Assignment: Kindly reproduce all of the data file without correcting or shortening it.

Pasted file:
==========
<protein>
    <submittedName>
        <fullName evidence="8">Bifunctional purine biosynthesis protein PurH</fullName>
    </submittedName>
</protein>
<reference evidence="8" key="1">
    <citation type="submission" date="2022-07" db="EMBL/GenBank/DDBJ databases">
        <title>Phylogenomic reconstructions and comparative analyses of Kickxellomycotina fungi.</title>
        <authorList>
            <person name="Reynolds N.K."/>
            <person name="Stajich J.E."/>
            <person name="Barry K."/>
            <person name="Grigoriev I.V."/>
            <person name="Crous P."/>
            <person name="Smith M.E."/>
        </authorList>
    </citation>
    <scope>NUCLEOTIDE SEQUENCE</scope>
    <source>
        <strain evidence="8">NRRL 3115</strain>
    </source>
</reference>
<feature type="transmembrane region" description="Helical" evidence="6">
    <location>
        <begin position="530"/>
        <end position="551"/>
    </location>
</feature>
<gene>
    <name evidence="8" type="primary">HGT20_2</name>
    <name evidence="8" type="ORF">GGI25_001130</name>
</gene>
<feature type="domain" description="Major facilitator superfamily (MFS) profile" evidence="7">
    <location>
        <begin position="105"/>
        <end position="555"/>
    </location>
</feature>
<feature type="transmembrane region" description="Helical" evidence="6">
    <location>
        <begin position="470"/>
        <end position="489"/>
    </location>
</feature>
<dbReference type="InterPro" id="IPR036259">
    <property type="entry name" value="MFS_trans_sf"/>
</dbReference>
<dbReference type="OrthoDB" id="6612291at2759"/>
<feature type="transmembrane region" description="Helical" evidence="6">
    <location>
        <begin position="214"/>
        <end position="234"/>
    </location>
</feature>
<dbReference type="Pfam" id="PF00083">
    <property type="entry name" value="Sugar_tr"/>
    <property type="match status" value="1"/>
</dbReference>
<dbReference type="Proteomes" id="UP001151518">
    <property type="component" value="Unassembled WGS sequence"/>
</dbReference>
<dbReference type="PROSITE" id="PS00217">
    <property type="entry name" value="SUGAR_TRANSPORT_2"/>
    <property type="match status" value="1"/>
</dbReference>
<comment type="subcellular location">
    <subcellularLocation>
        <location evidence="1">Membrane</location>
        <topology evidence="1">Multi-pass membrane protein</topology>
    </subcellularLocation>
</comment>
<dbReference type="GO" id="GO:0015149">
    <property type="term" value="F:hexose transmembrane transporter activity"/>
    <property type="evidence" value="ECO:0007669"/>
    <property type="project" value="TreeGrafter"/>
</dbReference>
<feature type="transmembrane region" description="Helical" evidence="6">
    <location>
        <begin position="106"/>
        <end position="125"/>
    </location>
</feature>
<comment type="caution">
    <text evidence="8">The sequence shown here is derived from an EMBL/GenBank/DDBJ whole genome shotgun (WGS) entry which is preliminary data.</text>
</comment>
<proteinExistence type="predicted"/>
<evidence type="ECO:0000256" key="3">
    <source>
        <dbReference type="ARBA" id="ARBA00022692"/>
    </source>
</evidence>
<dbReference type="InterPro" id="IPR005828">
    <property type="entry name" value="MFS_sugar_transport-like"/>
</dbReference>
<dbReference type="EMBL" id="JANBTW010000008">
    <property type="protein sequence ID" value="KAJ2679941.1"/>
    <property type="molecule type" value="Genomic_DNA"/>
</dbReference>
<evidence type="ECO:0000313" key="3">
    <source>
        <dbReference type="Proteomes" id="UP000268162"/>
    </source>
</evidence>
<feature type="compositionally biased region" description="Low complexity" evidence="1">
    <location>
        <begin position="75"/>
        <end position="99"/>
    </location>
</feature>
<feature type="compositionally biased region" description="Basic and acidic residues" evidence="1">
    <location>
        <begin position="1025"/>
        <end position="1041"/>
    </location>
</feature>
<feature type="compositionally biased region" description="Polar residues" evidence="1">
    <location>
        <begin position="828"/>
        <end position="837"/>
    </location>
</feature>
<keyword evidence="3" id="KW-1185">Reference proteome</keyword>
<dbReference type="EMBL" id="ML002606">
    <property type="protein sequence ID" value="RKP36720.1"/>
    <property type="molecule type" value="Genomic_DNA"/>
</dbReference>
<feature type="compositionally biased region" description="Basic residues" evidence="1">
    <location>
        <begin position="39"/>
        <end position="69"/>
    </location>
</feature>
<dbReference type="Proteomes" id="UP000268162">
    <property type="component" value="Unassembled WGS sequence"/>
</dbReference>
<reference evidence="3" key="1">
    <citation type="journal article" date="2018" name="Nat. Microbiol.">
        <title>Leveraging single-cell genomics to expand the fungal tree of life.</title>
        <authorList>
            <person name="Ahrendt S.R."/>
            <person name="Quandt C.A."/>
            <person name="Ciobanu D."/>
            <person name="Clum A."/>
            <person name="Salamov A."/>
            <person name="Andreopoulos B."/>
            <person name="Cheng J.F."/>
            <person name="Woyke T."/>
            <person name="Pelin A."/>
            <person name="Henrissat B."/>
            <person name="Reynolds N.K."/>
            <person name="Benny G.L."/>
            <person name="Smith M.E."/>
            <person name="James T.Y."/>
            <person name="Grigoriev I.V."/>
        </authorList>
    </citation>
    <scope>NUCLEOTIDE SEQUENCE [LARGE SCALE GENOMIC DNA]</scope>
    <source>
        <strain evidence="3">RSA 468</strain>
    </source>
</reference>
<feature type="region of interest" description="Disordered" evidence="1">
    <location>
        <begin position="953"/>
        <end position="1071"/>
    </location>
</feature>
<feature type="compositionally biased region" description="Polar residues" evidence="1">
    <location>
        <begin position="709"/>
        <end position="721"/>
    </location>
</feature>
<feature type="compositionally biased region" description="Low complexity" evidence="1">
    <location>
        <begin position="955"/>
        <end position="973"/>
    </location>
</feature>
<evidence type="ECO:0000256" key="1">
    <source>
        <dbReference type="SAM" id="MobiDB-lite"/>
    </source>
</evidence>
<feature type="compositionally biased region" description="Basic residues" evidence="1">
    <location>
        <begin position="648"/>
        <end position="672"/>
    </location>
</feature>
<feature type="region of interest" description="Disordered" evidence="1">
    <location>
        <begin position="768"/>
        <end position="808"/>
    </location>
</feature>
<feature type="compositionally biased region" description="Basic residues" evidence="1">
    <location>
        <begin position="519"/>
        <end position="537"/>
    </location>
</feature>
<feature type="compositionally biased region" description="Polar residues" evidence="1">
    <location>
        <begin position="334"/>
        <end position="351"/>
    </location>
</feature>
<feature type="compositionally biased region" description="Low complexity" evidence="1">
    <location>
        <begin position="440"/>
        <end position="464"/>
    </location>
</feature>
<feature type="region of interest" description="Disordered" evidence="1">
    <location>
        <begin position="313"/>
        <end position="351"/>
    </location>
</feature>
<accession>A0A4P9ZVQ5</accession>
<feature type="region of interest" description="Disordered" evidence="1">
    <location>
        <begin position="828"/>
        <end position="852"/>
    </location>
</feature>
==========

<protein>
    <submittedName>
        <fullName evidence="8">Bifunctional purine biosynthesis protein PurH</fullName>
    </submittedName>
</protein>
<reference evidence="8" key="1">
    <citation type="submission" date="2022-07" db="EMBL/GenBank/DDBJ databases">
        <title>Phylogenomic reconstructions and comparative analyses of Kickxellomycotina fungi.</title>
        <authorList>
            <person name="Reynolds N.K."/>
            <person name="Stajich J.E."/>
            <person name="Barry K."/>
            <person name="Grigoriev I.V."/>
            <person name="Crous P."/>
            <person name="Smith M.E."/>
        </authorList>
    </citation>
    <scope>NUCLEOTIDE SEQUENCE</scope>
    <source>
        <strain evidence="8">NRRL 3115</strain>
    </source>
</reference>
<feature type="transmembrane region" description="Helical" evidence="6">
    <location>
        <begin position="530"/>
        <end position="551"/>
    </location>
</feature>
<gene>
    <name evidence="8" type="primary">HGT20_2</name>
    <name evidence="8" type="ORF">GGI25_001130</name>
</gene>
<feature type="domain" description="Major facilitator superfamily (MFS) profile" evidence="7">
    <location>
        <begin position="105"/>
        <end position="555"/>
    </location>
</feature>
<feature type="transmembrane region" description="Helical" evidence="6">
    <location>
        <begin position="470"/>
        <end position="489"/>
    </location>
</feature>
<dbReference type="InterPro" id="IPR036259">
    <property type="entry name" value="MFS_trans_sf"/>
</dbReference>
<dbReference type="OrthoDB" id="6612291at2759"/>
<feature type="transmembrane region" description="Helical" evidence="6">
    <location>
        <begin position="214"/>
        <end position="234"/>
    </location>
</feature>
<dbReference type="Pfam" id="PF00083">
    <property type="entry name" value="Sugar_tr"/>
    <property type="match status" value="1"/>
</dbReference>
<dbReference type="Proteomes" id="UP001151518">
    <property type="component" value="Unassembled WGS sequence"/>
</dbReference>
<dbReference type="PROSITE" id="PS00217">
    <property type="entry name" value="SUGAR_TRANSPORT_2"/>
    <property type="match status" value="1"/>
</dbReference>
<comment type="subcellular location">
    <subcellularLocation>
        <location evidence="1">Membrane</location>
        <topology evidence="1">Multi-pass membrane protein</topology>
    </subcellularLocation>
</comment>
<dbReference type="GO" id="GO:0015149">
    <property type="term" value="F:hexose transmembrane transporter activity"/>
    <property type="evidence" value="ECO:0007669"/>
    <property type="project" value="TreeGrafter"/>
</dbReference>
<feature type="transmembrane region" description="Helical" evidence="6">
    <location>
        <begin position="106"/>
        <end position="125"/>
    </location>
</feature>
<comment type="caution">
    <text evidence="8">The sequence shown here is derived from an EMBL/GenBank/DDBJ whole genome shotgun (WGS) entry which is preliminary data.</text>
</comment>
<proteinExistence type="predicted"/>
<evidence type="ECO:0000256" key="3">
    <source>
        <dbReference type="ARBA" id="ARBA00022692"/>
    </source>
</evidence>
<dbReference type="InterPro" id="IPR005828">
    <property type="entry name" value="MFS_sugar_transport-like"/>
</dbReference>
<dbReference type="EMBL" id="JANBTW010000008">
    <property type="protein sequence ID" value="KAJ2679941.1"/>
    <property type="molecule type" value="Genomic_DNA"/>
</dbReference>
<evidence type="ECO:0000313" key="3">
    <source>
        <dbReference type="Proteomes" id="UP000268162"/>
    </source>
</evidence>
<feature type="compositionally biased region" description="Low complexity" evidence="1">
    <location>
        <begin position="75"/>
        <end position="99"/>
    </location>
</feature>
<feature type="compositionally biased region" description="Basic and acidic residues" evidence="1">
    <location>
        <begin position="1025"/>
        <end position="1041"/>
    </location>
</feature>
<feature type="compositionally biased region" description="Polar residues" evidence="1">
    <location>
        <begin position="828"/>
        <end position="837"/>
    </location>
</feature>
<keyword evidence="3" id="KW-1185">Reference proteome</keyword>
<dbReference type="EMBL" id="ML002606">
    <property type="protein sequence ID" value="RKP36720.1"/>
    <property type="molecule type" value="Genomic_DNA"/>
</dbReference>
<feature type="compositionally biased region" description="Basic residues" evidence="1">
    <location>
        <begin position="39"/>
        <end position="69"/>
    </location>
</feature>
<dbReference type="Proteomes" id="UP000268162">
    <property type="component" value="Unassembled WGS sequence"/>
</dbReference>
<reference evidence="3" key="1">
    <citation type="journal article" date="2018" name="Nat. Microbiol.">
        <title>Leveraging single-cell genomics to expand the fungal tree of life.</title>
        <authorList>
            <person name="Ahrendt S.R."/>
            <person name="Quandt C.A."/>
            <person name="Ciobanu D."/>
            <person name="Clum A."/>
            <person name="Salamov A."/>
            <person name="Andreopoulos B."/>
            <person name="Cheng J.F."/>
            <person name="Woyke T."/>
            <person name="Pelin A."/>
            <person name="Henrissat B."/>
            <person name="Reynolds N.K."/>
            <person name="Benny G.L."/>
            <person name="Smith M.E."/>
            <person name="James T.Y."/>
            <person name="Grigoriev I.V."/>
        </authorList>
    </citation>
    <scope>NUCLEOTIDE SEQUENCE [LARGE SCALE GENOMIC DNA]</scope>
    <source>
        <strain evidence="3">RSA 468</strain>
    </source>
</reference>
<feature type="region of interest" description="Disordered" evidence="1">
    <location>
        <begin position="953"/>
        <end position="1071"/>
    </location>
</feature>
<feature type="compositionally biased region" description="Polar residues" evidence="1">
    <location>
        <begin position="709"/>
        <end position="721"/>
    </location>
</feature>
<feature type="compositionally biased region" description="Low complexity" evidence="1">
    <location>
        <begin position="955"/>
        <end position="973"/>
    </location>
</feature>
<evidence type="ECO:0000256" key="1">
    <source>
        <dbReference type="SAM" id="MobiDB-lite"/>
    </source>
</evidence>
<feature type="compositionally biased region" description="Basic residues" evidence="1">
    <location>
        <begin position="648"/>
        <end position="672"/>
    </location>
</feature>
<feature type="region of interest" description="Disordered" evidence="1">
    <location>
        <begin position="768"/>
        <end position="808"/>
    </location>
</feature>
<feature type="compositionally biased region" description="Basic residues" evidence="1">
    <location>
        <begin position="519"/>
        <end position="537"/>
    </location>
</feature>
<feature type="compositionally biased region" description="Polar residues" evidence="1">
    <location>
        <begin position="334"/>
        <end position="351"/>
    </location>
</feature>
<feature type="compositionally biased region" description="Low complexity" evidence="1">
    <location>
        <begin position="440"/>
        <end position="464"/>
    </location>
</feature>
<feature type="region of interest" description="Disordered" evidence="1">
    <location>
        <begin position="313"/>
        <end position="351"/>
    </location>
</feature>
<accession>A0A4P9ZVQ5</accession>
<feature type="region of interest" description="Disordered" evidence="1">
    <location>
        <begin position="828"/>
        <end position="852"/>
    </location>
</feature>